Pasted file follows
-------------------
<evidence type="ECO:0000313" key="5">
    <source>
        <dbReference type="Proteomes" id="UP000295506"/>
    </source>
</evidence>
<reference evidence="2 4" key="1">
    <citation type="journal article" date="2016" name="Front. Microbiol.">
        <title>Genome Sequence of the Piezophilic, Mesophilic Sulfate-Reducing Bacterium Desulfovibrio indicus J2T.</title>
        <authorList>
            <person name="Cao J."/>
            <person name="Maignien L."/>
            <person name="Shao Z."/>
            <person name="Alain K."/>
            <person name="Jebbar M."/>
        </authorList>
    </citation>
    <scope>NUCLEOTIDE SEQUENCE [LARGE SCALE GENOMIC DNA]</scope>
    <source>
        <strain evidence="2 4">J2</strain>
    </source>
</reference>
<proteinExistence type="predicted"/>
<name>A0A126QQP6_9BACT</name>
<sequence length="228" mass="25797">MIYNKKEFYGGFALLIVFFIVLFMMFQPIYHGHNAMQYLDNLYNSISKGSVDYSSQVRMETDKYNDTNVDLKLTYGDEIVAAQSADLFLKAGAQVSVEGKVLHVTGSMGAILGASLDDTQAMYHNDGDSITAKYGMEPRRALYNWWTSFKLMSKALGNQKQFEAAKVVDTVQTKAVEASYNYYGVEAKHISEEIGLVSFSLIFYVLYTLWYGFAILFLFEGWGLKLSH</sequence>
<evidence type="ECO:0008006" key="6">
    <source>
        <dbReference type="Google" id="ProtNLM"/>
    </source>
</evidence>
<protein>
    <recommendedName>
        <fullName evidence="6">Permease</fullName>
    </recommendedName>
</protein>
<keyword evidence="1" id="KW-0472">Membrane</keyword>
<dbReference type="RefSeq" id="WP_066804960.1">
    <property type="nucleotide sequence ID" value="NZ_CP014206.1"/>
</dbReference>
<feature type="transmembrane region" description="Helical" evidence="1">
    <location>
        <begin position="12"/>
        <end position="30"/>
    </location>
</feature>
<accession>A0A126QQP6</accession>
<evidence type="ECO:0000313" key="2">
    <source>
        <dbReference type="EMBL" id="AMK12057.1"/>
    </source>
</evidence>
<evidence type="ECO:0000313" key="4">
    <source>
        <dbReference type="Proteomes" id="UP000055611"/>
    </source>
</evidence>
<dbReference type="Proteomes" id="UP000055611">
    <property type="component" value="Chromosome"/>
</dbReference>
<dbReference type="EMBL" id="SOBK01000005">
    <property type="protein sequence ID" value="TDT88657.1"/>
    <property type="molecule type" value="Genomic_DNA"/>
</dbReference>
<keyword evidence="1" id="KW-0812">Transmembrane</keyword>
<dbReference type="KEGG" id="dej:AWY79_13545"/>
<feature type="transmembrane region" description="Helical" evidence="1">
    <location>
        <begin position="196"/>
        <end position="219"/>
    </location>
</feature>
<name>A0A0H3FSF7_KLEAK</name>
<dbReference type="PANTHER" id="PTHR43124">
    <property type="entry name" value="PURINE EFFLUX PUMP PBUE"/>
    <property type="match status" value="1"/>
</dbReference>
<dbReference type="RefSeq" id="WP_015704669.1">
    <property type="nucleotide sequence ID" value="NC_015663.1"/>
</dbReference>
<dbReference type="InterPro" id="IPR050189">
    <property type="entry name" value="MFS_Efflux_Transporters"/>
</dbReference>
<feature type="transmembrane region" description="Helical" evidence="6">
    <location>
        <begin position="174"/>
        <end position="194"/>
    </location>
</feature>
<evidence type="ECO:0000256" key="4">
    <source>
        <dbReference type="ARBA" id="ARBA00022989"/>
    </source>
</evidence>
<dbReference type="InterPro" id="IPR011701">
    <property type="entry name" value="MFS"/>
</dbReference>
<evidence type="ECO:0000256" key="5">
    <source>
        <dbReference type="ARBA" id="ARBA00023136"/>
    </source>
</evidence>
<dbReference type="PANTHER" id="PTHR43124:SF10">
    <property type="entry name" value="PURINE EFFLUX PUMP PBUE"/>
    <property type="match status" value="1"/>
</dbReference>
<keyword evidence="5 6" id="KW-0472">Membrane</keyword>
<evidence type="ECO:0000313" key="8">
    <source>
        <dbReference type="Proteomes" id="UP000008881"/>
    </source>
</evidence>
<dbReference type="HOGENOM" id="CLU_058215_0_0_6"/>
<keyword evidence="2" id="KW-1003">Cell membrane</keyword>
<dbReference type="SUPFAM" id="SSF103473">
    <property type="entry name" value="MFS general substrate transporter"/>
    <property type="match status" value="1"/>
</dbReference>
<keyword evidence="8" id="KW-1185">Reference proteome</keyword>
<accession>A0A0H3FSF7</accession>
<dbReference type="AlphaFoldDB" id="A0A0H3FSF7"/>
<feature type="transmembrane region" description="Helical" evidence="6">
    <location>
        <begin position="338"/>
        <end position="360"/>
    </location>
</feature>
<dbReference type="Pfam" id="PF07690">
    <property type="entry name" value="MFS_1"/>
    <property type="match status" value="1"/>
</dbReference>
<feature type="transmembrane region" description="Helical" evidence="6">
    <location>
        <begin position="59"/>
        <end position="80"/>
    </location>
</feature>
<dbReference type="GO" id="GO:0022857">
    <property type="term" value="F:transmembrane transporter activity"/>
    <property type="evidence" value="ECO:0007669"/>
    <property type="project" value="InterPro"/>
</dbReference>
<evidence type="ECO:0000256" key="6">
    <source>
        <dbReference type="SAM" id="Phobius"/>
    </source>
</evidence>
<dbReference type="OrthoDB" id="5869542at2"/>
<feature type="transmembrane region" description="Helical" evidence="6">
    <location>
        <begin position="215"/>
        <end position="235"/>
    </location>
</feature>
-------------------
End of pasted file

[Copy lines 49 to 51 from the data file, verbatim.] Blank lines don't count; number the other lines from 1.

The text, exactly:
    </source>
</evidence>
<evidence type="ECO:0000313" key="4">